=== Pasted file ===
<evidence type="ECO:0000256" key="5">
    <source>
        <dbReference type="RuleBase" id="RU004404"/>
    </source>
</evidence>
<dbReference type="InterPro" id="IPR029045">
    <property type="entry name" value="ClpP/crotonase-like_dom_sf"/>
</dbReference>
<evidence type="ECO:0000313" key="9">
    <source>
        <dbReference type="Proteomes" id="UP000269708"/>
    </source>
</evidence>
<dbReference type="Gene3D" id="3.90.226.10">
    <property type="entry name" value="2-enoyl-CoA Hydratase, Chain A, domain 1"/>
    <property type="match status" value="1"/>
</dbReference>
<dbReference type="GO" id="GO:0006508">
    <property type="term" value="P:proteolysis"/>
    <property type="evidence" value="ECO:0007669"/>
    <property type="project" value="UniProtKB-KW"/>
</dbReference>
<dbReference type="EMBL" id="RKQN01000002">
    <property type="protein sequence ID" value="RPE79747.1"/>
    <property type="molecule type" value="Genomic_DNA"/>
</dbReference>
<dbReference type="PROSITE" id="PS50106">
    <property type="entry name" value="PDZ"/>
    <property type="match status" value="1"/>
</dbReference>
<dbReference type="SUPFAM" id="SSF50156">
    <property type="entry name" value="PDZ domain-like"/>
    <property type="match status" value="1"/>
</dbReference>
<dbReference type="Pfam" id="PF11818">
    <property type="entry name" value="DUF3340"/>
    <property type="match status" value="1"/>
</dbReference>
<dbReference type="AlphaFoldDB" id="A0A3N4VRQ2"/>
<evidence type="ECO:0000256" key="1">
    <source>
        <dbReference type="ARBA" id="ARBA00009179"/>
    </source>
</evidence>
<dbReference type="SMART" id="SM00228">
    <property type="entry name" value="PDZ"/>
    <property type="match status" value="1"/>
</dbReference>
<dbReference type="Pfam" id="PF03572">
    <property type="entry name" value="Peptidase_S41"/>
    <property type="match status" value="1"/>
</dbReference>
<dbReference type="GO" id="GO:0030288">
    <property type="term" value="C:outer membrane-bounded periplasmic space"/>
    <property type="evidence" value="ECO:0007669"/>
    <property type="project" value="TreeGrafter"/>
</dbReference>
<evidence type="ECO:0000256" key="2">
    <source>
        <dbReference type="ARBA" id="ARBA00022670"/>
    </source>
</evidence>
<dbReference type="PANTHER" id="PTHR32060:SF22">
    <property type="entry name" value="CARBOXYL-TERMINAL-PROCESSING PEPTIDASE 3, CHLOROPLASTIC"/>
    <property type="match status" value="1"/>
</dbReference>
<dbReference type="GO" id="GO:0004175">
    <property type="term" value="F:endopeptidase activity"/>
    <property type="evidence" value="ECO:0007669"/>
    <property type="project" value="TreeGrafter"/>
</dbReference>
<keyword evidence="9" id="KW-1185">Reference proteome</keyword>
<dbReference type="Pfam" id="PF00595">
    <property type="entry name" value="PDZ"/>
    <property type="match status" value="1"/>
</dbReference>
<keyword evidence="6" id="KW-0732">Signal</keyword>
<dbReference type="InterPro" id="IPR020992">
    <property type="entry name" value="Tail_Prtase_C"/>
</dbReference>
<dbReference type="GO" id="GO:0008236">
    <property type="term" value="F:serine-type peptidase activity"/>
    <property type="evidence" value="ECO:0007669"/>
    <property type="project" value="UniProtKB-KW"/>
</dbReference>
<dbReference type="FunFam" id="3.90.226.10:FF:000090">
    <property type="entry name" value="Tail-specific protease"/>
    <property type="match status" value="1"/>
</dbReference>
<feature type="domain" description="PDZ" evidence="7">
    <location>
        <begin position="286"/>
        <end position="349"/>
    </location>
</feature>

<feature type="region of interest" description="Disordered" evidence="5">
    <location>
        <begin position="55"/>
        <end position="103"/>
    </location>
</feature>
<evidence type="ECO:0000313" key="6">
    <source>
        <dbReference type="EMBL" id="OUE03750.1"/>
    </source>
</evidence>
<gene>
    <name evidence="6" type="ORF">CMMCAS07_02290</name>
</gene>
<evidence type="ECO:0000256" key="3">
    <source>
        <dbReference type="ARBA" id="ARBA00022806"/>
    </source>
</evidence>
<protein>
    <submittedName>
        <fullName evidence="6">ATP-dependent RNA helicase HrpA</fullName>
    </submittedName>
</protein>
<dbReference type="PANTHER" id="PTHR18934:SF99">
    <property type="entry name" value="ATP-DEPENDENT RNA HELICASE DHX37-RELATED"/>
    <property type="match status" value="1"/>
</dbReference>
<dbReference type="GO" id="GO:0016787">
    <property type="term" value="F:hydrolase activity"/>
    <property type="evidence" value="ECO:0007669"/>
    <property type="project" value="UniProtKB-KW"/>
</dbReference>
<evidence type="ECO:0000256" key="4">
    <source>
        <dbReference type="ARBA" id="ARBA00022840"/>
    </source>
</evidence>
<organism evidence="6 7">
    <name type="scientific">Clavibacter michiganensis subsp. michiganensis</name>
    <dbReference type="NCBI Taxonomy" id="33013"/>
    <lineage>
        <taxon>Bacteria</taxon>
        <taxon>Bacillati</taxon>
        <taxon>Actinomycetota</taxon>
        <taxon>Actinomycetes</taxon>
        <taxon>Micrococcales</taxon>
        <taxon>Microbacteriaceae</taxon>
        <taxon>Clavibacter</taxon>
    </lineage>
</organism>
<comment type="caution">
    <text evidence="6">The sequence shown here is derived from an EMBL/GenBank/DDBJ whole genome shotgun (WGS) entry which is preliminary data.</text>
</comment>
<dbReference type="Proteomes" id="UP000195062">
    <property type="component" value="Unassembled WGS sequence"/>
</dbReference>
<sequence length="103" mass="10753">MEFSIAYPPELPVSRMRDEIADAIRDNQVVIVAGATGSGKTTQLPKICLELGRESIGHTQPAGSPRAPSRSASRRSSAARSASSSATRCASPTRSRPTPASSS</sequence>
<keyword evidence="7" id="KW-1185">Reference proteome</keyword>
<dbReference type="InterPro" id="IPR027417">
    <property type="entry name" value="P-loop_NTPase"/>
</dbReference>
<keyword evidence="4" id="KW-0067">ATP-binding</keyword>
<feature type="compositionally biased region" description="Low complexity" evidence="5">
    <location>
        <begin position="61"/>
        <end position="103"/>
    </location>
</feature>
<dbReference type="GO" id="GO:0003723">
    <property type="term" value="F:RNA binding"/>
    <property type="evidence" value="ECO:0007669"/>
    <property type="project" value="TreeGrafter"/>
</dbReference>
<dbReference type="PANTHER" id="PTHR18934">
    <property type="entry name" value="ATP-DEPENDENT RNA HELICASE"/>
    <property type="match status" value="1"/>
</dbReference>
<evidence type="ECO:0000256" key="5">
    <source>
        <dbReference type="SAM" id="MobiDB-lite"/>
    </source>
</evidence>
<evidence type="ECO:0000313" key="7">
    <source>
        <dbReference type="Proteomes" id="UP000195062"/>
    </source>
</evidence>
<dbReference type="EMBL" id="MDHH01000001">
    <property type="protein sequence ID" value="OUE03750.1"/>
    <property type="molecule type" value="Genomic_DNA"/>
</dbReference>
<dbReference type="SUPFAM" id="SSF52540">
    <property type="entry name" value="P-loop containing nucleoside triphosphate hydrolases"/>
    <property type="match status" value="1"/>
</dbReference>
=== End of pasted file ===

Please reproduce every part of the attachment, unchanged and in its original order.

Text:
<evidence type="ECO:0000256" key="5">
    <source>
        <dbReference type="RuleBase" id="RU004404"/>
    </source>
</evidence>
<dbReference type="InterPro" id="IPR029045">
    <property type="entry name" value="ClpP/crotonase-like_dom_sf"/>
</dbReference>
<evidence type="ECO:0000313" key="9">
    <source>
        <dbReference type="Proteomes" id="UP000269708"/>
    </source>
</evidence>
<dbReference type="Gene3D" id="3.90.226.10">
    <property type="entry name" value="2-enoyl-CoA Hydratase, Chain A, domain 1"/>
    <property type="match status" value="1"/>
</dbReference>
<dbReference type="GO" id="GO:0006508">
    <property type="term" value="P:proteolysis"/>
    <property type="evidence" value="ECO:0007669"/>
    <property type="project" value="UniProtKB-KW"/>
</dbReference>
<dbReference type="EMBL" id="RKQN01000002">
    <property type="protein sequence ID" value="RPE79747.1"/>
    <property type="molecule type" value="Genomic_DNA"/>
</dbReference>
<dbReference type="PROSITE" id="PS50106">
    <property type="entry name" value="PDZ"/>
    <property type="match status" value="1"/>
</dbReference>
<dbReference type="SUPFAM" id="SSF50156">
    <property type="entry name" value="PDZ domain-like"/>
    <property type="match status" value="1"/>
</dbReference>
<dbReference type="Pfam" id="PF11818">
    <property type="entry name" value="DUF3340"/>
    <property type="match status" value="1"/>
</dbReference>
<dbReference type="AlphaFoldDB" id="A0A3N4VRQ2"/>
<evidence type="ECO:0000256" key="1">
    <source>
        <dbReference type="ARBA" id="ARBA00009179"/>
    </source>
</evidence>
<dbReference type="SMART" id="SM00228">
    <property type="entry name" value="PDZ"/>
    <property type="match status" value="1"/>
</dbReference>
<dbReference type="Pfam" id="PF03572">
    <property type="entry name" value="Peptidase_S41"/>
    <property type="match status" value="1"/>
</dbReference>
<dbReference type="GO" id="GO:0030288">
    <property type="term" value="C:outer membrane-bounded periplasmic space"/>
    <property type="evidence" value="ECO:0007669"/>
    <property type="project" value="TreeGrafter"/>
</dbReference>
<evidence type="ECO:0000256" key="2">
    <source>
        <dbReference type="ARBA" id="ARBA00022670"/>
    </source>
</evidence>
<dbReference type="PANTHER" id="PTHR32060:SF22">
    <property type="entry name" value="CARBOXYL-TERMINAL-PROCESSING PEPTIDASE 3, CHLOROPLASTIC"/>
    <property type="match status" value="1"/>
</dbReference>
<dbReference type="GO" id="GO:0004175">
    <property type="term" value="F:endopeptidase activity"/>
    <property type="evidence" value="ECO:0007669"/>
    <property type="project" value="TreeGrafter"/>
</dbReference>
<keyword evidence="9" id="KW-1185">Reference proteome</keyword>
<dbReference type="Pfam" id="PF00595">
    <property type="entry name" value="PDZ"/>
    <property type="match status" value="1"/>
</dbReference>
<keyword evidence="6" id="KW-0732">Signal</keyword>
<dbReference type="InterPro" id="IPR020992">
    <property type="entry name" value="Tail_Prtase_C"/>
</dbReference>
<dbReference type="GO" id="GO:0008236">
    <property type="term" value="F:serine-type peptidase activity"/>
    <property type="evidence" value="ECO:0007669"/>
    <property type="project" value="UniProtKB-KW"/>
</dbReference>
<dbReference type="FunFam" id="3.90.226.10:FF:000090">
    <property type="entry name" value="Tail-specific protease"/>
    <property type="match status" value="1"/>
</dbReference>
<feature type="domain" description="PDZ" evidence="7">
    <location>
        <begin position="286"/>
        <end position="349"/>
    </location>
</feature>

<feature type="region of interest" description="Disordered" evidence="5">
    <location>
        <begin position="55"/>
        <end position="103"/>
    </location>
</feature>
<evidence type="ECO:0000313" key="6">
    <source>
        <dbReference type="EMBL" id="OUE03750.1"/>
    </source>
</evidence>
<gene>
    <name evidence="6" type="ORF">CMMCAS07_02290</name>
</gene>
<evidence type="ECO:0000256" key="3">
    <source>
        <dbReference type="ARBA" id="ARBA00022806"/>
    </source>
</evidence>
<protein>
    <submittedName>
        <fullName evidence="6">ATP-dependent RNA helicase HrpA</fullName>
    </submittedName>
</protein>
<dbReference type="PANTHER" id="PTHR18934:SF99">
    <property type="entry name" value="ATP-DEPENDENT RNA HELICASE DHX37-RELATED"/>
    <property type="match status" value="1"/>
</dbReference>
<dbReference type="GO" id="GO:0016787">
    <property type="term" value="F:hydrolase activity"/>
    <property type="evidence" value="ECO:0007669"/>
    <property type="project" value="UniProtKB-KW"/>
</dbReference>
<evidence type="ECO:0000256" key="4">
    <source>
        <dbReference type="ARBA" id="ARBA00022840"/>
    </source>
</evidence>
<organism evidence="6 7">
    <name type="scientific">Clavibacter michiganensis subsp. michiganensis</name>
    <dbReference type="NCBI Taxonomy" id="33013"/>
    <lineage>
        <taxon>Bacteria</taxon>
        <taxon>Bacillati</taxon>
        <taxon>Actinomycetota</taxon>
        <taxon>Actinomycetes</taxon>
        <taxon>Micrococcales</taxon>
        <taxon>Microbacteriaceae</taxon>
        <taxon>Clavibacter</taxon>
    </lineage>
</organism>
<comment type="caution">
    <text evidence="6">The sequence shown here is derived from an EMBL/GenBank/DDBJ whole genome shotgun (WGS) entry which is preliminary data.</text>
</comment>
<dbReference type="Proteomes" id="UP000195062">
    <property type="component" value="Unassembled WGS sequence"/>
</dbReference>
<sequence length="103" mass="10753">MEFSIAYPPELPVSRMRDEIADAIRDNQVVIVAGATGSGKTTQLPKICLELGRESIGHTQPAGSPRAPSRSASRRSSAARSASSSATRCASPTRSRPTPASSS</sequence>
<keyword evidence="7" id="KW-1185">Reference proteome</keyword>
<dbReference type="InterPro" id="IPR027417">
    <property type="entry name" value="P-loop_NTPase"/>
</dbReference>
<keyword evidence="4" id="KW-0067">ATP-binding</keyword>
<feature type="compositionally biased region" description="Low complexity" evidence="5">
    <location>
        <begin position="61"/>
        <end position="103"/>
    </location>
</feature>
<dbReference type="GO" id="GO:0003723">
    <property type="term" value="F:RNA binding"/>
    <property type="evidence" value="ECO:0007669"/>
    <property type="project" value="TreeGrafter"/>
</dbReference>
<dbReference type="PANTHER" id="PTHR18934">
    <property type="entry name" value="ATP-DEPENDENT RNA HELICASE"/>
    <property type="match status" value="1"/>
</dbReference>
<evidence type="ECO:0000256" key="5">
    <source>
        <dbReference type="SAM" id="MobiDB-lite"/>
    </source>
</evidence>
<evidence type="ECO:0000313" key="7">
    <source>
        <dbReference type="Proteomes" id="UP000195062"/>
    </source>
</evidence>
<dbReference type="EMBL" id="MDHH01000001">
    <property type="protein sequence ID" value="OUE03750.1"/>
    <property type="molecule type" value="Genomic_DNA"/>
</dbReference>
<dbReference type="SUPFAM" id="SSF52540">
    <property type="entry name" value="P-loop containing nucleoside triphosphate hydrolases"/>
    <property type="match status" value="1"/>
</dbReference>